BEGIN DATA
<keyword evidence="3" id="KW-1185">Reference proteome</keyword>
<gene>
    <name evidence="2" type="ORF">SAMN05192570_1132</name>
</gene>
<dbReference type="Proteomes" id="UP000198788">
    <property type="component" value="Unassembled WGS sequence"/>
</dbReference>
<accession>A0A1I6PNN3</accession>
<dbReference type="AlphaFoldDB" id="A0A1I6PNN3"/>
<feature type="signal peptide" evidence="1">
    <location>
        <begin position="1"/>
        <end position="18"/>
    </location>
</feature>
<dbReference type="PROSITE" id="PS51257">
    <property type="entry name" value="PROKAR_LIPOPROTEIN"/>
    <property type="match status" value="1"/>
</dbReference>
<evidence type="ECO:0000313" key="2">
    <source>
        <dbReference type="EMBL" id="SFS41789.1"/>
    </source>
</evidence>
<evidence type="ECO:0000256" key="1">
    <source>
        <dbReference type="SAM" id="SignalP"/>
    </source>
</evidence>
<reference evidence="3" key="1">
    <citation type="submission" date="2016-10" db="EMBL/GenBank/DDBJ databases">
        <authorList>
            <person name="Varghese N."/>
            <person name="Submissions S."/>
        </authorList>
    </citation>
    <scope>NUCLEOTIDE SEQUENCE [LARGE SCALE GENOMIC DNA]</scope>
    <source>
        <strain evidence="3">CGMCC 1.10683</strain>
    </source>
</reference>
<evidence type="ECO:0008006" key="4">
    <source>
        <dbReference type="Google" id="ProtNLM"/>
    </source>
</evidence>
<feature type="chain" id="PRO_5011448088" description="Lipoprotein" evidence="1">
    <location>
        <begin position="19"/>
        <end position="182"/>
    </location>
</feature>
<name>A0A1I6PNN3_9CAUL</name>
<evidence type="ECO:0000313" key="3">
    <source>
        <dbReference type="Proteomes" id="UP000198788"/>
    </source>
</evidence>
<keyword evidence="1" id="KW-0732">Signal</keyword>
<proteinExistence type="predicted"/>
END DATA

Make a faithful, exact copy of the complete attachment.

<keyword evidence="3" id="KW-1185">Reference proteome</keyword>
<gene>
    <name evidence="2" type="ORF">SAMN05192570_1132</name>
</gene>
<dbReference type="Proteomes" id="UP000198788">
    <property type="component" value="Unassembled WGS sequence"/>
</dbReference>
<accession>A0A1I6PNN3</accession>
<dbReference type="AlphaFoldDB" id="A0A1I6PNN3"/>
<feature type="signal peptide" evidence="1">
    <location>
        <begin position="1"/>
        <end position="18"/>
    </location>
</feature>
<dbReference type="PROSITE" id="PS51257">
    <property type="entry name" value="PROKAR_LIPOPROTEIN"/>
    <property type="match status" value="1"/>
</dbReference>
<evidence type="ECO:0000313" key="2">
    <source>
        <dbReference type="EMBL" id="SFS41789.1"/>
    </source>
</evidence>
<evidence type="ECO:0000256" key="1">
    <source>
        <dbReference type="SAM" id="SignalP"/>
    </source>
</evidence>
<reference evidence="3" key="1">
    <citation type="submission" date="2016-10" db="EMBL/GenBank/DDBJ databases">
        <authorList>
            <person name="Varghese N."/>
            <person name="Submissions S."/>
        </authorList>
    </citation>
    <scope>NUCLEOTIDE SEQUENCE [LARGE SCALE GENOMIC DNA]</scope>
    <source>
        <strain evidence="3">CGMCC 1.10683</strain>
    </source>
</reference>
<evidence type="ECO:0008006" key="4">
    <source>
        <dbReference type="Google" id="ProtNLM"/>
    </source>
</evidence>
<feature type="chain" id="PRO_5011448088" description="Lipoprotein" evidence="1">
    <location>
        <begin position="19"/>
        <end position="182"/>
    </location>
</feature>
<name>A0A1I6PNN3_9CAUL</name>
<evidence type="ECO:0000313" key="3">
    <source>
        <dbReference type="Proteomes" id="UP000198788"/>
    </source>
</evidence>
<keyword evidence="1" id="KW-0732">Signal</keyword>
<proteinExistence type="predicted"/>